2.4 Motion Diagrams
We use the car for objrct.
Car are equally spaced. The car is moving with constant positive velocity. Acceleration equals zero.
Car become farther apart as time increases. Velocity and acceleration are in the same direction. Acceleration is constant.Velocity is increasing. This shows positive acceleration and positive velocity.
Car become closer together as time increases. Acceleration and velocity are in opposite directions. Acceleration is constant. Velocity is decreasing. Positive velocity and negative acceleration.
(a) If a car is traveling eastward,its acceleration is eastward.
(b) If a car is slowing down, its acceleration must be negative.
(c) A particle with constant acceleration can never stop and stay stopped
• Asked: Which of the following is true?
• The Answer
c). If a particle with constant acceleration stops and its acceleration remains constant, it must begin to move again in the opposite direction. If it did not, the acceleration would change from its original constant value to zero.
2.5 One-Dimensional Motion with Constant Acceleration
When velocity changes by the same amount during each time interval, acceleration is constant. There are conections between displacement, time, velocity, and constant acceleration.
The average acceleration of a particle is defined as the ratio of the change
in its velocity Dvx divided by the time interval Dt during which that change occurs:
When an object moves with constant acceleration, instantaneous acceleration at a point a time
Vxf = Vxi t + ax t (Velocity as a function of time)
Because velocity at constant acceleration varies linearly, we can express the average velocity in any time interval as the arithmetic mean of the initial velocity Vxi and the final velocity Vxf :
V = ½ (Vxi + Vxf)
The following will clarify the relationship between displacement, time, velocity, and constant acceleration.
Xf - Xi = ½ (Vxi + Vxf) t
Xf = Xi + ½ (Vxi + Vxf) t (Position as a function of velocity and time)
= Xi + ½ (Vxi + Vxf + ax t) t
Xf = Xi + Vxi t + axt2 (Position as a function of time)
Finally, we can obtain an expression for the final velocity that does not contain
time as a variable by substituting the value of t
Vxf2 = Vxi2 + 2ax (Xf –Xi) (Velocity as a function of position)
That is, when the acceleration of a particle is zero, its velocity is constant and its position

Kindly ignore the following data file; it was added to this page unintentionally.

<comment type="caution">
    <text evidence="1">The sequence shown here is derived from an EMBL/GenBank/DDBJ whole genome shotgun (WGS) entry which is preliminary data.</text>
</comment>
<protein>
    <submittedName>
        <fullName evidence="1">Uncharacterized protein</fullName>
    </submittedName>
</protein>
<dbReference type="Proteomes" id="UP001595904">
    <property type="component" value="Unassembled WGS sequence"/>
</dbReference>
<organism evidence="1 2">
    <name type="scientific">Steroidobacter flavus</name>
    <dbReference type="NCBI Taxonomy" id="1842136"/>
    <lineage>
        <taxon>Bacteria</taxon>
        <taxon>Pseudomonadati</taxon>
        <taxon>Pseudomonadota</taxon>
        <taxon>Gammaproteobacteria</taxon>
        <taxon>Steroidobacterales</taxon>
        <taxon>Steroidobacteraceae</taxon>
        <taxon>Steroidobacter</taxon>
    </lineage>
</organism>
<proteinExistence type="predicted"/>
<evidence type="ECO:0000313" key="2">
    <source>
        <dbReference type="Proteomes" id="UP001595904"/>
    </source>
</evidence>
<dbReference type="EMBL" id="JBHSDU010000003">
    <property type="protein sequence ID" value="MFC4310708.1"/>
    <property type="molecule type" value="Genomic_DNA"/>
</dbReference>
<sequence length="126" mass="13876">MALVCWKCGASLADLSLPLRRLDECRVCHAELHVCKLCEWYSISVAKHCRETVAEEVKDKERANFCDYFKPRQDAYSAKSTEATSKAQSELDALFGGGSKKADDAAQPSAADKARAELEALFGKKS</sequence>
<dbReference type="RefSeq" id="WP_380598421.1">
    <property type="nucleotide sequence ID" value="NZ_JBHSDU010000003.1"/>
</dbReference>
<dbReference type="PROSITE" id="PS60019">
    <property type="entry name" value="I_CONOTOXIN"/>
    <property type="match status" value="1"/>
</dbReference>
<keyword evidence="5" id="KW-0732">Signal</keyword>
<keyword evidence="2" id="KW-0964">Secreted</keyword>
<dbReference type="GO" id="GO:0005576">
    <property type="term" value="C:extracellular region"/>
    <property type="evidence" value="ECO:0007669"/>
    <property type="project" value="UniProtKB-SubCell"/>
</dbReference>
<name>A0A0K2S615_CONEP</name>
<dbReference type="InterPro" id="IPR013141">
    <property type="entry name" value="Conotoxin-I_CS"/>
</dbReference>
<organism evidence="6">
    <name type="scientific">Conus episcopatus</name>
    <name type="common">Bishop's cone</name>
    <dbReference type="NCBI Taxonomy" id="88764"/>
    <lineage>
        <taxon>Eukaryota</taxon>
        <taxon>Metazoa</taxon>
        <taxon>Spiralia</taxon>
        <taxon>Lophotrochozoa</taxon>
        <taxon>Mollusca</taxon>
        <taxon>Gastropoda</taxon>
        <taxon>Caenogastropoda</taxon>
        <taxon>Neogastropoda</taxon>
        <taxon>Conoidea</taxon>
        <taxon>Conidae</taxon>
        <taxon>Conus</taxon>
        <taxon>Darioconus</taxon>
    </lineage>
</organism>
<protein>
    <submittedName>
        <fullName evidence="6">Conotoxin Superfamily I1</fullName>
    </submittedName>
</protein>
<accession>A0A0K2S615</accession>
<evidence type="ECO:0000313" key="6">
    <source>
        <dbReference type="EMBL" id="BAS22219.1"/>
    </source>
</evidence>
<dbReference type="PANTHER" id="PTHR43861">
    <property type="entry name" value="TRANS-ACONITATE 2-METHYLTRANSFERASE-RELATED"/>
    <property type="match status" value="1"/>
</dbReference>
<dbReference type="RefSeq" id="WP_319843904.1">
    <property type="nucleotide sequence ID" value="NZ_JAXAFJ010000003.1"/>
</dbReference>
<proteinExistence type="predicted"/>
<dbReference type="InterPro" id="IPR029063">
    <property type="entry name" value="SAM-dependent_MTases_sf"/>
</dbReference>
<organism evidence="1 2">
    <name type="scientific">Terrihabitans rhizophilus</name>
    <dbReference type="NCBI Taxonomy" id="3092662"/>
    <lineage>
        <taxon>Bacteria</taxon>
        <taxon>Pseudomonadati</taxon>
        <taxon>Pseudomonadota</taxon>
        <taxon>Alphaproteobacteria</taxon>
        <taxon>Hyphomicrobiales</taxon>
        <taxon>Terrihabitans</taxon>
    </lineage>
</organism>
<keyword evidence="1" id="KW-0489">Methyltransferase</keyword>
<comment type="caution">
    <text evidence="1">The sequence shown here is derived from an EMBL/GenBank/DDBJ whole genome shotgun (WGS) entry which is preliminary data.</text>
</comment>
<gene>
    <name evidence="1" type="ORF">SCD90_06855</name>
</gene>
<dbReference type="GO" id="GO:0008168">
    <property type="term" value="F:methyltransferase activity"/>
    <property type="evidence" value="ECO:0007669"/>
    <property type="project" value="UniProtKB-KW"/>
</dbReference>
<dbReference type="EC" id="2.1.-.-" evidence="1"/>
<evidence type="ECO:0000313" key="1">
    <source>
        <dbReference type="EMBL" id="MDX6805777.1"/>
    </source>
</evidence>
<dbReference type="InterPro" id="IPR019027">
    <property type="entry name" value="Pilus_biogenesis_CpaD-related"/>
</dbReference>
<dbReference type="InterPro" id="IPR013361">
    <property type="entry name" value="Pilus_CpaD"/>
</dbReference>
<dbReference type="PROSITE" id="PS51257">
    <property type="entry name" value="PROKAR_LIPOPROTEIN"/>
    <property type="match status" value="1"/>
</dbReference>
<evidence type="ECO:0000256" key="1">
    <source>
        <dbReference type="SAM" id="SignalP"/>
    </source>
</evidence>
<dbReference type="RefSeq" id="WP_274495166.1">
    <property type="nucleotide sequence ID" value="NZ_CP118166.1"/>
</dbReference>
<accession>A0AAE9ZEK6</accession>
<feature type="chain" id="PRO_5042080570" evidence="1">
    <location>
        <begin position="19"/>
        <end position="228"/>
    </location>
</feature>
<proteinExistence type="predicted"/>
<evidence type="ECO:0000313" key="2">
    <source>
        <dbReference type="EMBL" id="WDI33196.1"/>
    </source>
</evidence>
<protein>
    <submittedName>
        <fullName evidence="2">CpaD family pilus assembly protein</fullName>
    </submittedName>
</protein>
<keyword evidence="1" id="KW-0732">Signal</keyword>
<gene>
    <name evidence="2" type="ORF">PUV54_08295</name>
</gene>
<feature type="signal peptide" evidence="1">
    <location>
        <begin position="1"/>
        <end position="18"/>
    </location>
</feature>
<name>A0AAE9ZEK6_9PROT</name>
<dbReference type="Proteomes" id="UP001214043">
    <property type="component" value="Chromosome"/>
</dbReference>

changes linearly with time.
2.6 Freely Falling Objects
A freely falling object is any object moving freely under the influence of gravity alone, regardless of its initial motion. Objects thrown upward or downward and those released from rest are all falling freely once they are released. Any freely falling object experiences an acceleration directed downward, regardless of its initial motion. When we use the expression freely falling object, we do not necessarily refer to an object dropped from rest
The Italian Galileo Galilei (1564–1642) originated our present-day ideas concerning falling objects. There is a legend that he demonstrated the behavior of falling objects by observing that two different weights dropped simultaneously from the Leaning Tower of Pisa hit the ground at approximately the same time. Although there is some doubt that he carried out this particular experiment, it is well established that Galileo performed many experiments on objects moving on inclined planes. In his experiments he rolled balls down a slight incline and measured the distances they covered in successive time intervals. The purpose of the incline was to reduce the acceleration; with the acceleration reduced, Galileo was able to make accurate measurements of the time intervals. By gradually increasing the slope of the incline, he was finally able to draw conclusions about freely falling objects because a freely falling ball is equivalent to a ball moving down a vertical incline.
The free-fall acceleration g is constant over the range of motion, where g is equal to 9.80 m/s2.
When discussing the objects in free fall we can use above equations ,where for a we use the value of g given above. In addition, because the vertical motion, we will replace X with Y, and putting Xo in place Yo. We take Yo= 0 unless otherwise specified. It does not matter whether we choose the positive y direction upward or downward direction; important we should be consistent throughout the settlement of a matter.